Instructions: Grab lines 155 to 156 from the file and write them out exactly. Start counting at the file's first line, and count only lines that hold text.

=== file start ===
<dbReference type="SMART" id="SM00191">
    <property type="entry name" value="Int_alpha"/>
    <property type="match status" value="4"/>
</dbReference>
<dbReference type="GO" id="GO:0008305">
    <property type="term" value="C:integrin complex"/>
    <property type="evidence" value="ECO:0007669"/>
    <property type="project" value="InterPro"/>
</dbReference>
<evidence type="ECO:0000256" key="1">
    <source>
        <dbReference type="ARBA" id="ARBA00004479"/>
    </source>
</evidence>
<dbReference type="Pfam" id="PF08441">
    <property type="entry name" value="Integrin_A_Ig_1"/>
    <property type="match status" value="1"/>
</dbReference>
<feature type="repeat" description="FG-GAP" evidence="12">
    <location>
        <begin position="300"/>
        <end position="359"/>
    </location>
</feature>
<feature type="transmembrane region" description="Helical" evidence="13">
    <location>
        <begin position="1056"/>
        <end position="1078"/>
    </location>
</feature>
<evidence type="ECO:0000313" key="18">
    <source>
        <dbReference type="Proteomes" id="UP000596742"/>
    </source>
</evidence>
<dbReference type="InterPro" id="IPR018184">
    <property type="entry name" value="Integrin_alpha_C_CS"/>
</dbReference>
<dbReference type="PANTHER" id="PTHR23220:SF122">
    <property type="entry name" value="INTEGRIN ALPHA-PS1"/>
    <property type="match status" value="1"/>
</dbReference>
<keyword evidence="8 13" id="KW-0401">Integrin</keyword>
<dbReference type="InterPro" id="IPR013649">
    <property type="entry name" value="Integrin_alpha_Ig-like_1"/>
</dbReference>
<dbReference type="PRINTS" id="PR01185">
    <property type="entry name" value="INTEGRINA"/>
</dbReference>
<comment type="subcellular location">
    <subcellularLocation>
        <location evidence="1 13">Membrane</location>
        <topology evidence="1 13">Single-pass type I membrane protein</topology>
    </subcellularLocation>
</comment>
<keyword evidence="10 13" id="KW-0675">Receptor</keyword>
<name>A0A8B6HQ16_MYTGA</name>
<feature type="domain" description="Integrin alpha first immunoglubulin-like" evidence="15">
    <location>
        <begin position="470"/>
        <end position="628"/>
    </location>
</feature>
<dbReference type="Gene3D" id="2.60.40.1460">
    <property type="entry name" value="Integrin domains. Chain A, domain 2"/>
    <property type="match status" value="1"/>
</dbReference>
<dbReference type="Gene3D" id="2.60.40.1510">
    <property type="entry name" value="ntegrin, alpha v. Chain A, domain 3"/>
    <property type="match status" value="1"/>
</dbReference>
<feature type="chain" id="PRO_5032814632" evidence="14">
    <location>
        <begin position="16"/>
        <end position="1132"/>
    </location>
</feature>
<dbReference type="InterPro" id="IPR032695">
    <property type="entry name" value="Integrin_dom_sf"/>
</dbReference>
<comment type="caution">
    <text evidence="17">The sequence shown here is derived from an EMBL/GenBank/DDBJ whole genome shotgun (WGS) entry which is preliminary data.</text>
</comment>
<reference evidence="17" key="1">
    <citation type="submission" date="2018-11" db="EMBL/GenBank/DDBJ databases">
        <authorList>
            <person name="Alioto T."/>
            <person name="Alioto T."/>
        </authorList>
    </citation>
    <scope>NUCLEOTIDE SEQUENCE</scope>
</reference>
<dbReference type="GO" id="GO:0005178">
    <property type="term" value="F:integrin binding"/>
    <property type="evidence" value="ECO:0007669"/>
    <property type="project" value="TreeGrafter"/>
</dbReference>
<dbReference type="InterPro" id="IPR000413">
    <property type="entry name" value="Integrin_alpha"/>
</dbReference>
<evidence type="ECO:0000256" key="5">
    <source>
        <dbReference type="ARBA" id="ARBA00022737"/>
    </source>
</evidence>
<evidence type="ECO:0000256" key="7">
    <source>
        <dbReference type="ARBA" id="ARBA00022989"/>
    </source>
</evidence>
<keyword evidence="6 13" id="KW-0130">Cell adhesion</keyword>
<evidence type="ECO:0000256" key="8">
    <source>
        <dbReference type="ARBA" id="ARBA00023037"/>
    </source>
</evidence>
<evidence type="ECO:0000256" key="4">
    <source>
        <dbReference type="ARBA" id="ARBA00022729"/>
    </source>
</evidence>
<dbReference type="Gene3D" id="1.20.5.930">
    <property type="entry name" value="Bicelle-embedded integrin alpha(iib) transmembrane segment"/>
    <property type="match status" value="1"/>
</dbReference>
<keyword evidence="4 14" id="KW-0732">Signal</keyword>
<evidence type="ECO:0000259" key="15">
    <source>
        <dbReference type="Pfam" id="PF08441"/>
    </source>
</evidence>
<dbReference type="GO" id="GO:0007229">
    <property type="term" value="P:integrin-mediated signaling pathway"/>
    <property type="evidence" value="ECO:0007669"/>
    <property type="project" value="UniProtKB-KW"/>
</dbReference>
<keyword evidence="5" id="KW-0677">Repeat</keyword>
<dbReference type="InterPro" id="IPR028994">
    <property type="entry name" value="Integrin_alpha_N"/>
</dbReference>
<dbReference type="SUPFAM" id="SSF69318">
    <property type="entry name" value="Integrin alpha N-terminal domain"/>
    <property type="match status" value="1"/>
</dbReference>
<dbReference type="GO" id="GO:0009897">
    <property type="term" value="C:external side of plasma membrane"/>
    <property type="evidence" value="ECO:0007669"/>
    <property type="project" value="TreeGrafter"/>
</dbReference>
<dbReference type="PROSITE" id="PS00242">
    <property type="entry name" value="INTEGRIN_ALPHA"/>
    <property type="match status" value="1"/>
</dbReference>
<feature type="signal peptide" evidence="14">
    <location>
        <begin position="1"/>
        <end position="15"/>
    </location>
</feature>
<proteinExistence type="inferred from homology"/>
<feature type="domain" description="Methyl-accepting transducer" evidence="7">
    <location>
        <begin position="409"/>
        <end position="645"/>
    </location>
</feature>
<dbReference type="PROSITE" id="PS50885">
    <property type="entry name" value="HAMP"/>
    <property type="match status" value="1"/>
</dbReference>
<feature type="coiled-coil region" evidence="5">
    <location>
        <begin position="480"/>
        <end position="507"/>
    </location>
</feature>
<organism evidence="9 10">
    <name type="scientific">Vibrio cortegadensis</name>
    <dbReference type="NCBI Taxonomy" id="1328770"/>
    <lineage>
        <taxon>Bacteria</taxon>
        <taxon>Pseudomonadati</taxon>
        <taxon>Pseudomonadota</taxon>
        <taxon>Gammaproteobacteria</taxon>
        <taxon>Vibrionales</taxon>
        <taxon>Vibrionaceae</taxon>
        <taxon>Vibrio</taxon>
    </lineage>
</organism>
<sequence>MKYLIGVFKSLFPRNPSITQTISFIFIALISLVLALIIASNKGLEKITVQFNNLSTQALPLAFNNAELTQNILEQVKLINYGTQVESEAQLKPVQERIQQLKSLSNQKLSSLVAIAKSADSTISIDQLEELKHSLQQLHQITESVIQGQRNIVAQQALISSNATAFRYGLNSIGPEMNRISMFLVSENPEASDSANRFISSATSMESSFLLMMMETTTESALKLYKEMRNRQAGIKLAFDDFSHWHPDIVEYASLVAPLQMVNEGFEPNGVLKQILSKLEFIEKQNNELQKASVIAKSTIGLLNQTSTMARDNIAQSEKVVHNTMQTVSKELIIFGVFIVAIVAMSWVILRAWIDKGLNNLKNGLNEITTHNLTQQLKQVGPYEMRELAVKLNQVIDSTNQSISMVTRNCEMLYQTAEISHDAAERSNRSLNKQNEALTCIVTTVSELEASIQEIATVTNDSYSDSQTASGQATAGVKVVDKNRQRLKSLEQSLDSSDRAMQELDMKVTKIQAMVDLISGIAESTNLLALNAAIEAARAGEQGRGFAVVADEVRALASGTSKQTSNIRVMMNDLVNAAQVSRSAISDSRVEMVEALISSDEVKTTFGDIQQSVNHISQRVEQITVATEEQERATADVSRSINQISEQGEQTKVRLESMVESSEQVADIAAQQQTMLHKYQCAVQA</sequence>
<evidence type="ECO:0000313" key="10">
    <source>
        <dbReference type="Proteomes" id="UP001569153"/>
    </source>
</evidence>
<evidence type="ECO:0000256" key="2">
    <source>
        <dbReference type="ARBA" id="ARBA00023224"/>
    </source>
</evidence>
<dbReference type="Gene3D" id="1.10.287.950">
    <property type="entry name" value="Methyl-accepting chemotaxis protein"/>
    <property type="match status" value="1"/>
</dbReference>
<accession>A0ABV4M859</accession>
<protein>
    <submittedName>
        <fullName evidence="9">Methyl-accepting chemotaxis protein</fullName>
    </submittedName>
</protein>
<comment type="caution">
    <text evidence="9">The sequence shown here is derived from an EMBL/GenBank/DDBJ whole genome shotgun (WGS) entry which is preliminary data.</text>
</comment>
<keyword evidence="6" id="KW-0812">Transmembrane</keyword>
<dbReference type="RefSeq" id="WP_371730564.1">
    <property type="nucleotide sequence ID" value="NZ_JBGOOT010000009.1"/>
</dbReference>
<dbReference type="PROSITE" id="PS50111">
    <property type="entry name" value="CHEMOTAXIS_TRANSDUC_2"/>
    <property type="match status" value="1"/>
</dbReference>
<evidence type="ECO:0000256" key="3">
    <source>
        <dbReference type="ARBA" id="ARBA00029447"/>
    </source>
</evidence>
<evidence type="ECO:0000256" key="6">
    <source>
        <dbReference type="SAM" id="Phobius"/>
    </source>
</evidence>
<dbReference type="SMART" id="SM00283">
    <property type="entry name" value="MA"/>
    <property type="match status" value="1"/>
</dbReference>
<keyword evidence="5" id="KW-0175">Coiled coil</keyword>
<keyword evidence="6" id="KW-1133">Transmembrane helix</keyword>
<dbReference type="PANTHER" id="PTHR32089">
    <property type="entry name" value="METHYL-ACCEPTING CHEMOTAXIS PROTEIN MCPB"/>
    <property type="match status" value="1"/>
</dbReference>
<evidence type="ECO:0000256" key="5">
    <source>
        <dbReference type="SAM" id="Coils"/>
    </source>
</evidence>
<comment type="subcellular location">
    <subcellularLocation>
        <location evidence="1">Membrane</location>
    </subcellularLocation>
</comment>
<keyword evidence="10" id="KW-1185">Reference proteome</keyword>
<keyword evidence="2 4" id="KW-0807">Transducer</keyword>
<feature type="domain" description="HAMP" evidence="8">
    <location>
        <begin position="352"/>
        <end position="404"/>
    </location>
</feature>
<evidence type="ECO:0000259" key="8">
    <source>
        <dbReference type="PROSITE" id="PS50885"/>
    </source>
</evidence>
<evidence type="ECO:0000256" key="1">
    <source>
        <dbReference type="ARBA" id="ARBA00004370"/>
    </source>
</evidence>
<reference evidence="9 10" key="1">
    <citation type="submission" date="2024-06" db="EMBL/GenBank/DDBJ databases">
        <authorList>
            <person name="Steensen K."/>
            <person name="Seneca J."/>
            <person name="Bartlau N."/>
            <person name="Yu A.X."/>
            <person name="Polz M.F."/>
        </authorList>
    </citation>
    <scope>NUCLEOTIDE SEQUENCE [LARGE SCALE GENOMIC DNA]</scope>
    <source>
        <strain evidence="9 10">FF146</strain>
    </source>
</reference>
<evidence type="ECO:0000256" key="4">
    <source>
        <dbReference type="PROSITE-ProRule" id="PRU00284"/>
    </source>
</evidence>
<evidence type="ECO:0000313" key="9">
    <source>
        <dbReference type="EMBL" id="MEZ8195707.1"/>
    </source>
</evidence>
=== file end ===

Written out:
    <location>
        <begin position="1"/>